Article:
22 comments:

Matthew R. Hall, Esq. said...

It's hard going back to LA because it's only home for brief moments. The rest of the time, it's a place a visit between semesters and sometimes during. Today I was driving fast along Pacific Coast Highway (PCH for locals,) which is a highway that runs along the California cost all the way from top to bottom (not explained to locals.) My favorite place in the world is on a beach off PCH. I was speeding past that beach and it was raining so the waves were churning roughly and green. I was home then for a moment.

You're a good person--I'd do whatever I felt like and trust that my instincts are inherently okay. Wish I had good advice for you.

Emily Goodsell said...

If your mom doesn't like people spending money on her, then don't spend money on her. Keep your money and create something for her. Make her a calendar with pictures of your fam, have your family members all write her a letter, make her a coupon book that offers your services to her, help her get caught up with her picture books/scrapbooks, etc. It's a win-win. You save your money, and she gets something she can save, too. Good luck.

Dan said...

You could always paint her a picture.

Em & Ev said...

My mom is hard to buy for too since she doesn't like anyone to spend money on her. But last year the kids in our family wrote down our favorite family memories and gave the list to her on Christmas, and she loved it. That's another win-win. Good luck.

Emily Goodsell said...

Or you could always have Dan paint you a picture to give her.

Or, Dan, you could paint a picture for me for Christmas. It can whatever you want to paint. I'll accept. You owe me.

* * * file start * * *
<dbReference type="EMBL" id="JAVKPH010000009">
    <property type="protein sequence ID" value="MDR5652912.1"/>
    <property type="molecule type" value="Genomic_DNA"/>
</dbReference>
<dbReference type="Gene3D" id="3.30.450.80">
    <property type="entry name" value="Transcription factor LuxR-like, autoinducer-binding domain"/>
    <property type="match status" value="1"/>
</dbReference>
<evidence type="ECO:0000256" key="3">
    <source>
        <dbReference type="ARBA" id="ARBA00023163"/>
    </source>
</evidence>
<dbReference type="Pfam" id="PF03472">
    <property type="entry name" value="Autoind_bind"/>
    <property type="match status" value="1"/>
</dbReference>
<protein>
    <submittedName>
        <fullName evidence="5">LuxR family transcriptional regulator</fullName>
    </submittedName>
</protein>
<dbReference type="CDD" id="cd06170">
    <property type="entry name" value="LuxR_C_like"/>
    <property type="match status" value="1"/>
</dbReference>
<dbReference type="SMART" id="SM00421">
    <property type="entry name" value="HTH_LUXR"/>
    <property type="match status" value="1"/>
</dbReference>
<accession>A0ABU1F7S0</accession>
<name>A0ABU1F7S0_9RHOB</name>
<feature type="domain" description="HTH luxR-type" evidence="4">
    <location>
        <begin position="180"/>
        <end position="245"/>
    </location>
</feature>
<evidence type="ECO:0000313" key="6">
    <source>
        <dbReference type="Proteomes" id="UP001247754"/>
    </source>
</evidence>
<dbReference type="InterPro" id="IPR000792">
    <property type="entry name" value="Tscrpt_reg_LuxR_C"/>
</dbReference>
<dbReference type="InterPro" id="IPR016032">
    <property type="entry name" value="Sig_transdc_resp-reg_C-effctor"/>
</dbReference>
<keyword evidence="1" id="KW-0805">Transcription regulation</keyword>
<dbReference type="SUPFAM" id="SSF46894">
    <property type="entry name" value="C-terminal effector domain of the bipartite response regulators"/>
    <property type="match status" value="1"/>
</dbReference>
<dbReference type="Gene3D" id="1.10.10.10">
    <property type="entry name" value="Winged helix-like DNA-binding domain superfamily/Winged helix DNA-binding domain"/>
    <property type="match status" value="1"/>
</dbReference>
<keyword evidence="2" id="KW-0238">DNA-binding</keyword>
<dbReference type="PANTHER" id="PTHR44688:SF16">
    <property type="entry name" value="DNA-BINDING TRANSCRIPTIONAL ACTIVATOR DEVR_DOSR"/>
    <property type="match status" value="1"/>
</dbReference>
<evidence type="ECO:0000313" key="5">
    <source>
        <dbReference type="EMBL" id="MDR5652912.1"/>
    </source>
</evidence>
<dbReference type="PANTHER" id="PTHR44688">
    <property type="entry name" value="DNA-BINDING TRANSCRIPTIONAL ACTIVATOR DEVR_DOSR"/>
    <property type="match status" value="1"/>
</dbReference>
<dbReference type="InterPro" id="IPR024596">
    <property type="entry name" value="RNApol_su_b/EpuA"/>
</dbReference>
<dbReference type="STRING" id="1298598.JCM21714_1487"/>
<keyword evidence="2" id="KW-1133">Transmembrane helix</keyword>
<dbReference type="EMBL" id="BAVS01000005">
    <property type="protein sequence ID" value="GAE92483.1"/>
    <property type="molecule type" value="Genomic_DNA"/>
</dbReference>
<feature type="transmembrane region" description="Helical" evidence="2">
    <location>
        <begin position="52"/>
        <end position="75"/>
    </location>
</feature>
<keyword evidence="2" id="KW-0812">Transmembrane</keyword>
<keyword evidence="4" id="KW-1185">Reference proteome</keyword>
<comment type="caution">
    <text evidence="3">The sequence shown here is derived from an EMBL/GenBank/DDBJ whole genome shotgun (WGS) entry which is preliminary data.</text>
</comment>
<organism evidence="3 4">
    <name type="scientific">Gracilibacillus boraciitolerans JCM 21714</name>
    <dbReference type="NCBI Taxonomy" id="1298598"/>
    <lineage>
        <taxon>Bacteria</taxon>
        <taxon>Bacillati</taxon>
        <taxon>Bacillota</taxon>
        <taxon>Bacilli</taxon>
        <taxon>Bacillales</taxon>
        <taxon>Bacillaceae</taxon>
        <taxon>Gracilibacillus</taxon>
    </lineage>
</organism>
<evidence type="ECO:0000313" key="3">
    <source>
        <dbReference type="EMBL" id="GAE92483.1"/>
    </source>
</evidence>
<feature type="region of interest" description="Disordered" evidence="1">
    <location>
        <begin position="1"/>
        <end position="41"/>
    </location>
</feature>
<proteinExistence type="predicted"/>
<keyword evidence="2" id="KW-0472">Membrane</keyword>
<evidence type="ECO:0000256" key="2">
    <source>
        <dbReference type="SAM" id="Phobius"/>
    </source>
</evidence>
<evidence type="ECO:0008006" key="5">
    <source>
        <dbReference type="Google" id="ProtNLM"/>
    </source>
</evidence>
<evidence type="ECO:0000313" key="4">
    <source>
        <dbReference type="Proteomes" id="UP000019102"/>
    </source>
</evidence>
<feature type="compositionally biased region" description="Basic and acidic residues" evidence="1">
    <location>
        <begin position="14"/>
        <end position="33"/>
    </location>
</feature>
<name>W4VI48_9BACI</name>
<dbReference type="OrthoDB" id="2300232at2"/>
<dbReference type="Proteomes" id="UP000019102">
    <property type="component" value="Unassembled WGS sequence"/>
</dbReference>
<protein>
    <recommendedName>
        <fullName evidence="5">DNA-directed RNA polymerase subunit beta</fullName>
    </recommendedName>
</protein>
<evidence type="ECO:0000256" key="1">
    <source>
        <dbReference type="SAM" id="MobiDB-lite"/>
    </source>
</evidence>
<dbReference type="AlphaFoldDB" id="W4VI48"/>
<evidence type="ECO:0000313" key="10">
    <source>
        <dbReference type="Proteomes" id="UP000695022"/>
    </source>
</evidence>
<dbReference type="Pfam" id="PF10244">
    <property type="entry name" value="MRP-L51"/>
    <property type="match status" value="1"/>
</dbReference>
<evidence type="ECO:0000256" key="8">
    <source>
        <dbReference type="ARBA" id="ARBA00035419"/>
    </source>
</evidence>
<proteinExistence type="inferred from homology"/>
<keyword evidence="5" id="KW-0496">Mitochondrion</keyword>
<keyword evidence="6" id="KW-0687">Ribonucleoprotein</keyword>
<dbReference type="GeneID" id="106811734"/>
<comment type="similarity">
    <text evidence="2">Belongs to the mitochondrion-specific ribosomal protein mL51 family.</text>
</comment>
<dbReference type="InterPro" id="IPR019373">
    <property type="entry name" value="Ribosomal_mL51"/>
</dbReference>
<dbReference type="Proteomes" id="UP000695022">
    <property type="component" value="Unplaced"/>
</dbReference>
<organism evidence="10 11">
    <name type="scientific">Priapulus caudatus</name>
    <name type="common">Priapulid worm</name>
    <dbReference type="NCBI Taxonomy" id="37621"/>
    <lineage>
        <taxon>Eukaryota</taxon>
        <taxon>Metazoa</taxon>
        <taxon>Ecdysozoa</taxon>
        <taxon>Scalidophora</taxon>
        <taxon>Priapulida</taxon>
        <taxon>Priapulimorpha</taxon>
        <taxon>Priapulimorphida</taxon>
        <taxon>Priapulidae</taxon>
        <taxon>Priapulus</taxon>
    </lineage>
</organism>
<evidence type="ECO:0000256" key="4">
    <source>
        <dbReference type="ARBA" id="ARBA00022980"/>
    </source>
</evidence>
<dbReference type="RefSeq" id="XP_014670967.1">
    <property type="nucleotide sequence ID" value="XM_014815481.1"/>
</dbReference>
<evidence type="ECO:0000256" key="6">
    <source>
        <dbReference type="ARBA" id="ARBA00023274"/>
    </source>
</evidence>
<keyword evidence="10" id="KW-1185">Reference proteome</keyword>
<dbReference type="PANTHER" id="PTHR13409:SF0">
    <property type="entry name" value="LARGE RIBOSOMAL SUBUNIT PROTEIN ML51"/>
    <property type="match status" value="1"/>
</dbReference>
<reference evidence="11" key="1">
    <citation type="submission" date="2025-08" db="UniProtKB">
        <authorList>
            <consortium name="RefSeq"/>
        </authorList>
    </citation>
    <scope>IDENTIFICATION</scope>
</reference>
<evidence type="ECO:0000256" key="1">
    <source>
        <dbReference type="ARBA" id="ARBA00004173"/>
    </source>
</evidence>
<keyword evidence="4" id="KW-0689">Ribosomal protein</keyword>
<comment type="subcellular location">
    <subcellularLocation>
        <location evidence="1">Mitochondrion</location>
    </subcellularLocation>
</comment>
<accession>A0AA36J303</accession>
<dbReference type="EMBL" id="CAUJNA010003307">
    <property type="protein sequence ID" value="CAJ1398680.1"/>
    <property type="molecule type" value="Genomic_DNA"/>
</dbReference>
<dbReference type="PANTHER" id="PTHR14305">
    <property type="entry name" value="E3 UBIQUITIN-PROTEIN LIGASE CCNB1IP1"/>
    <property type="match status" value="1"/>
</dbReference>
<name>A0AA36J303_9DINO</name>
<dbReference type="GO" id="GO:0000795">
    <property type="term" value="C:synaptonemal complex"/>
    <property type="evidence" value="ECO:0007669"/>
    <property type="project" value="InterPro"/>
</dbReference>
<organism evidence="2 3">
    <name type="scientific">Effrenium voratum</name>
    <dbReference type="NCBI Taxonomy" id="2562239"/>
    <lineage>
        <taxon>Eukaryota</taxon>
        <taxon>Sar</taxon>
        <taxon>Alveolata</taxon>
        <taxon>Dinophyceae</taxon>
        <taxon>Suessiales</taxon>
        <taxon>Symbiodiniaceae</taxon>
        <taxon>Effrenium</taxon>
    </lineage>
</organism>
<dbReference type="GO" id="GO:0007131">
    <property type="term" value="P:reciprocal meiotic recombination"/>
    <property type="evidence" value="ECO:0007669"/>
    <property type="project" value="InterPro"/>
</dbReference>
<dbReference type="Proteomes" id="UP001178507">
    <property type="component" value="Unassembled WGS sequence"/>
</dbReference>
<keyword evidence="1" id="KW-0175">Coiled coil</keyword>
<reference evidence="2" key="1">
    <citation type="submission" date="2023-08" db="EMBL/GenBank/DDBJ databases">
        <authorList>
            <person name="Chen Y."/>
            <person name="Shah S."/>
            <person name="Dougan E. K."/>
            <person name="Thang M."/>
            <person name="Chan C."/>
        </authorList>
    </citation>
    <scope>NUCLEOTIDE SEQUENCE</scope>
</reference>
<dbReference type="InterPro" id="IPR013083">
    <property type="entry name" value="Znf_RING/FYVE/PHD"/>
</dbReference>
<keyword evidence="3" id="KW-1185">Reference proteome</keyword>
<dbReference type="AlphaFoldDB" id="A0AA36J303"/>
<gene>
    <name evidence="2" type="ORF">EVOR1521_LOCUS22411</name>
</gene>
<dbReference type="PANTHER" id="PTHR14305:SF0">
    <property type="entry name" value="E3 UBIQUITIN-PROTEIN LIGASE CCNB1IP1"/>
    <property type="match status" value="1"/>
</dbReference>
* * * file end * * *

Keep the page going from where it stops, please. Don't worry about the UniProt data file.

Anonymous said...

Kylie, that's hard. I can kind of relate. My parents recently bought a house significantly larger than their previous one while I was away to college. I went home to 'visit' and slept on the floor in a sleeping bag (eventhough my brother has TWO rooms ( a bed in each)--he has his stuff in both rooms, and sleeps in whichever he feels like). It was a little disconcerting.

Things change, and it's hard. I have mixed feelings about this--Home should always be home, but it won't always be the same. I find the more I'm home the less I feel at home--like I need to keep my life in progression mode and eventually make my OWN home. I don't want to be an adult just yet, but I can feel it coming regardless of my stubborn stalling techniques.

I don't know if I have great advice. I like the homemade gift idea. (One time I decorated blank stockings with crafty little trinkets and then filled them with little things my parents liked. (Favorite candy bar, movie certificate, golf balls, a note.)

As for the home, whichever room you stay in, my suggestion is to make it yours while it's yours.


And not so related to this post, but still important, is my suggestion to make memories and keep up traditions in this new house. It's enough to not have a place when you're back from college, but to have a new house is like empty beauty. If you don't fill it with what you've loved in the past, and with what you've done in your old house, it'll may always be this huge house in Cedar City you never call your own.